structure, this is Carey’s musicianship and intention in a happy marriage, his heart and head securely in concert. From subject matter, to title, to artwork (again photographed by Cameron Wittig),Carey puts the finishing touches on this sprawling vision of a reality-defining naturalism with the title track, offering these lyrics as an actionable treatise on sublimity:all we needis a hundred acres and a row of seedall we needis a hundred acres and some room to breatheThere is an almost seditious beauty to it. As if to say, “If you want a better world, you either do something about it or see through it.”For as comfortable and confident as Carey is, a thoughtful questioning of reality remains as his driving source of inspiration--an attempt to creatively process the highs,lows, and all of the moments in-between with the help of musical processes. The moments between moments don’t just stand for something; they are everything. And like all great art, they provide further possibilities, personal interpretations for the listener. Simply stated, over the course of three albums, two EPs, and a few one-off singles, S. Carey has proven to be a reliable source of beauty. It’s a safe claim to make that something so reliably beautiful can also be called enduring. In an era when the shelf life of art is typically measured in minutes, this accomplishment puts him in a rare group of artists, seemingly unconcerned (but not indifferent) to passing trends. Written over the course of a few years, in between touring schedules and the growth of his family, Carey recorded, mixed and produced Hundred Acresat home and in various studios in rural Wisconsin with support from his longtime collaboratorsZach Hanson, Ben Lester, andJeremy Boettcher,as well asnew contributions from Rob Moose (yMusic), Casey Foubert (Sufjan Stevens)and Sophie Payten(Gordi)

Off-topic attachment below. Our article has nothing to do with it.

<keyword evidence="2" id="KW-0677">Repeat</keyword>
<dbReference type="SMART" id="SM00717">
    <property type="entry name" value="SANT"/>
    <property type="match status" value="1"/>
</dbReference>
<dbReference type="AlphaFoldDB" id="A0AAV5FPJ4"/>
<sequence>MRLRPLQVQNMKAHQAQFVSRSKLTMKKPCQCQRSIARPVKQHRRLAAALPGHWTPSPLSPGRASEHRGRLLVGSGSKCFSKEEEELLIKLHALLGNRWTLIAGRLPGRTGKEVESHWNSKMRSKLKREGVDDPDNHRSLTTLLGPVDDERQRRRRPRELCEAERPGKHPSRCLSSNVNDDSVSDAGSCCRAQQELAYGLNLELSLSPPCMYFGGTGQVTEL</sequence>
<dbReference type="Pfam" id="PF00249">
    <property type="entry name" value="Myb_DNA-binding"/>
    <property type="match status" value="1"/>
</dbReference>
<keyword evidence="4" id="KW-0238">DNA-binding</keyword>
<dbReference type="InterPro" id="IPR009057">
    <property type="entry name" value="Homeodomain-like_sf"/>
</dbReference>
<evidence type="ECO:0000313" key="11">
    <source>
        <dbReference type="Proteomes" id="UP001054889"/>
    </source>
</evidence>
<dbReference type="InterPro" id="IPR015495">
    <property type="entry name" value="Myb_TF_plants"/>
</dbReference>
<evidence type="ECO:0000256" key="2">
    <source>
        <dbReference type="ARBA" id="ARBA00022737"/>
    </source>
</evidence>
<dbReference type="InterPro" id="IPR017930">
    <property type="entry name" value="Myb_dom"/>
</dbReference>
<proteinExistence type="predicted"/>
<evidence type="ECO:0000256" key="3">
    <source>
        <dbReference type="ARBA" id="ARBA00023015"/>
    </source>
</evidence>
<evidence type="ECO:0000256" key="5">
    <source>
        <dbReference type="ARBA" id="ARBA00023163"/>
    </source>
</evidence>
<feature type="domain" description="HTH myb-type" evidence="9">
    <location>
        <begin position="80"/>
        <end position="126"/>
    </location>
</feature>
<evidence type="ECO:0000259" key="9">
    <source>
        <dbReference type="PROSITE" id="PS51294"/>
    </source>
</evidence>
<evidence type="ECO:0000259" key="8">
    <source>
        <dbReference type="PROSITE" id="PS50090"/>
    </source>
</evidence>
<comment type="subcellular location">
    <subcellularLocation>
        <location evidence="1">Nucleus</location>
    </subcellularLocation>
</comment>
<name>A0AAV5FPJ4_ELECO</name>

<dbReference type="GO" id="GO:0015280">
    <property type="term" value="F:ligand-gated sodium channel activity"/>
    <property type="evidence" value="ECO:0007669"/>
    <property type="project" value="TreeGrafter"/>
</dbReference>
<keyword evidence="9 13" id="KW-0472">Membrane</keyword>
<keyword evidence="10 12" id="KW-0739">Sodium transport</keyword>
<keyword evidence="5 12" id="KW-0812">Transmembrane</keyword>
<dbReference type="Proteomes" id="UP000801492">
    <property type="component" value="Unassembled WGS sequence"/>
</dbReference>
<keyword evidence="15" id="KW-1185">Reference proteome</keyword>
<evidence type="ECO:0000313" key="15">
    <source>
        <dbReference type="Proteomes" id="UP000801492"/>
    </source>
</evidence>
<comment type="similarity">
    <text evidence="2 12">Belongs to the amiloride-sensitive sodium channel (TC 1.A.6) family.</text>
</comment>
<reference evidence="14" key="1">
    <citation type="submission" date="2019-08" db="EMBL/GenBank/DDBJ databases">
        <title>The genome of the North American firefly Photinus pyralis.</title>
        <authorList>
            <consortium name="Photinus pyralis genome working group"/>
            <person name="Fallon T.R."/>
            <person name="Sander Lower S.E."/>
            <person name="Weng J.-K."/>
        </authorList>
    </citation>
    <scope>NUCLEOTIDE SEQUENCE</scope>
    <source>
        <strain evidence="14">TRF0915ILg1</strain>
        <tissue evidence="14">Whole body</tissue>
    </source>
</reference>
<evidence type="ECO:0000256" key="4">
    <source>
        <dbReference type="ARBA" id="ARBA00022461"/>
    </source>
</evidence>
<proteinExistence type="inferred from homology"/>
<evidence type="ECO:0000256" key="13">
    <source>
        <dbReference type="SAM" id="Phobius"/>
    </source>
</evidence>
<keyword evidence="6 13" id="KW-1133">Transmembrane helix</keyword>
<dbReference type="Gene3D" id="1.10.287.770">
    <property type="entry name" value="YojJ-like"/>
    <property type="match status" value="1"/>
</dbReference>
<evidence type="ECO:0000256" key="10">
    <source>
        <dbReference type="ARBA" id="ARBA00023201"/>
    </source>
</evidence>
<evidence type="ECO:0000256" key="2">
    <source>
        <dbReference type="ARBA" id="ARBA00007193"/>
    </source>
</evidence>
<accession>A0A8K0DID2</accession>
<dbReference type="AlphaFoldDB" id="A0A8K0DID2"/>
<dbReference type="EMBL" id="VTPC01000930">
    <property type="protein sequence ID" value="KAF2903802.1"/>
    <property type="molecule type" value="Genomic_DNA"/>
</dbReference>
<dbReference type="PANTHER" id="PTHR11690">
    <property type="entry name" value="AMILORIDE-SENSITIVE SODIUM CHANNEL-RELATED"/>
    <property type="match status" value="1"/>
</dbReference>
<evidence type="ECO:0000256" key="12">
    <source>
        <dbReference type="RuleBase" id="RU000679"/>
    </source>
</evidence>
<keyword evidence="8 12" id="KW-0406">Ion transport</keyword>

Sydney folktronica songstress Gordi caused a stir in the latter part of 2014, and returns to further fuel anticipation around the release of her upcoming EP. In late 2014, Gordi (Sophie Payten) attracted attention with her track "Nothing's As It Seems", a luminous pop track which drew comparisons ranging from Angel Olson, Asgeir, Joni Mitchell and Tallest Man On Earth. The 22 year-old artist was quickly added to rotation on triple j and community radio around Australia and named triple j's Unearthed Feature Artist earlier this year. With an ethereal, worldly vocal punctuated by wonderful arrangement, her follow up singles "Taken Blame" and "Can We Work It Out" serve as further offerings of what should be a busy 2015-16 for Gordi, which included break-out showcase sets at BIGSOUND in Brisbane and CMJ in New York as well as being named the recipient of the APRA Josh Pyke Partnership award, receiving a nomination for a triple j J Award and 2 nominations for FBi Radio SMAC Awards. Stereogum wrapped up 2015 by naming "Can We Work It Out" in its best tracks of the year.